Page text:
Next, I ask them to read different examples of autobiographical accounts and analyze content and structure. After we analyze one account by class discussion, we form four groups and specific selections. Each group is required to come up with a short creative presentation that shows the following: the gist of the account; its flow and structure; the tone and style used by the author; and the insights that may be gained from it. Groups are given the freedom to develop their concepts for their presentations. The presentation may take the form of a role play, a panel discussion, or a news report. After the presentations, I summarize and synthesize the main points with the entire class for processing purposes. This stage which runs for about three sessions also focuses on communicative and cognitive development (first and second generation tasks). Such activities enable the students to experience authentic interaction that encourages them to communicate effectively and think strategically. Moreover, it increases students’ awareness of various techniques in developing narratives and prepares them for the final oral presentation task which I will discuss in the succeeding parts of this article.
After studying the sample accounts, the students begin writing their drafts for their reflection papers. The next stage enables them to work in publication teams. Again, four groups are formed. Each group is assigned to produce an anthology of the members’ reflection papers. The theme of the anthology will depend on the group’s view of life. Their anthologies serve as the final task for the course.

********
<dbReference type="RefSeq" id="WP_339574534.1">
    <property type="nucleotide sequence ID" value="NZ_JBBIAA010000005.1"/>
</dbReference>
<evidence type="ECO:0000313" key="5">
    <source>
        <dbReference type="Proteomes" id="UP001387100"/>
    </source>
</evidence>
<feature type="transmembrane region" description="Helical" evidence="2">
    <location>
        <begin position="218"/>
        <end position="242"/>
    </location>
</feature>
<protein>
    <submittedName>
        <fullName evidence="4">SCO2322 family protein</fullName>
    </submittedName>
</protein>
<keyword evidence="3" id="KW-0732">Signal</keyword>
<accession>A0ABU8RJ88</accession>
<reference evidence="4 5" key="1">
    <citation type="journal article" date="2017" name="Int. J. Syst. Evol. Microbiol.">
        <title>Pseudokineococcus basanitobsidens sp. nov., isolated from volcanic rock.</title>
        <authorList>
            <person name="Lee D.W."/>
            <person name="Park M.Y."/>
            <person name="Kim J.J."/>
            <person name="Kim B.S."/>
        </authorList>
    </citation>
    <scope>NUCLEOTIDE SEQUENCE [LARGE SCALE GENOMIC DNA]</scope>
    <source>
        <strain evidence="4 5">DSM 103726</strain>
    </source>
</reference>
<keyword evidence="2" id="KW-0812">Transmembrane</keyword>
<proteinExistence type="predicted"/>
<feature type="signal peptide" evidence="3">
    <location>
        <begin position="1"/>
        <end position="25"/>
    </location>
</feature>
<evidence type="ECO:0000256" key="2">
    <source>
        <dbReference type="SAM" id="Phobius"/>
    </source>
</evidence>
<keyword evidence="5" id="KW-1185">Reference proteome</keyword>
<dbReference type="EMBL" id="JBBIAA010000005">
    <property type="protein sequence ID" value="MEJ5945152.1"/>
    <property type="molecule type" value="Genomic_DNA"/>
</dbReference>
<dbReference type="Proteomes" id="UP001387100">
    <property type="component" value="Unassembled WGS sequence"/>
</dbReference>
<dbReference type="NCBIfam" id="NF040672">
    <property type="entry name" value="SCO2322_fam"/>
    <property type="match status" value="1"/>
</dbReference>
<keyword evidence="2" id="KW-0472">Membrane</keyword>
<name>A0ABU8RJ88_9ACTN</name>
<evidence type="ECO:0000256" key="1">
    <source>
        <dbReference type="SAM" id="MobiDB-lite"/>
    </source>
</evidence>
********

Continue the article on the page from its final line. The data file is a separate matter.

When they meet with their publication teams, they share the issues they have explored in developing their reflection papers. I ask them to fuse their insights and describe life through a “fancy” and a “formal” definition. The fancy definition may be presented through an analogy. I give an example from the film “Forrest Gump” that compares life to “a box of chocolates” (fancy definition) which means that life is unpredictable (formal definition). When they are ready with their fancy and formal definitions, they prepare to defend and illustrate their analogies through another group presentation. Their definitions will also guide the themes of their anthologies. This stage takes about four sessions. This final stage encompasses third generation tasks that focus on communicative, cognitive, and global personality development. The students exchange their insights, articulate their views, conceptualize their anthologies, and produce creative presentations in publication teams that approximate real life writing situations.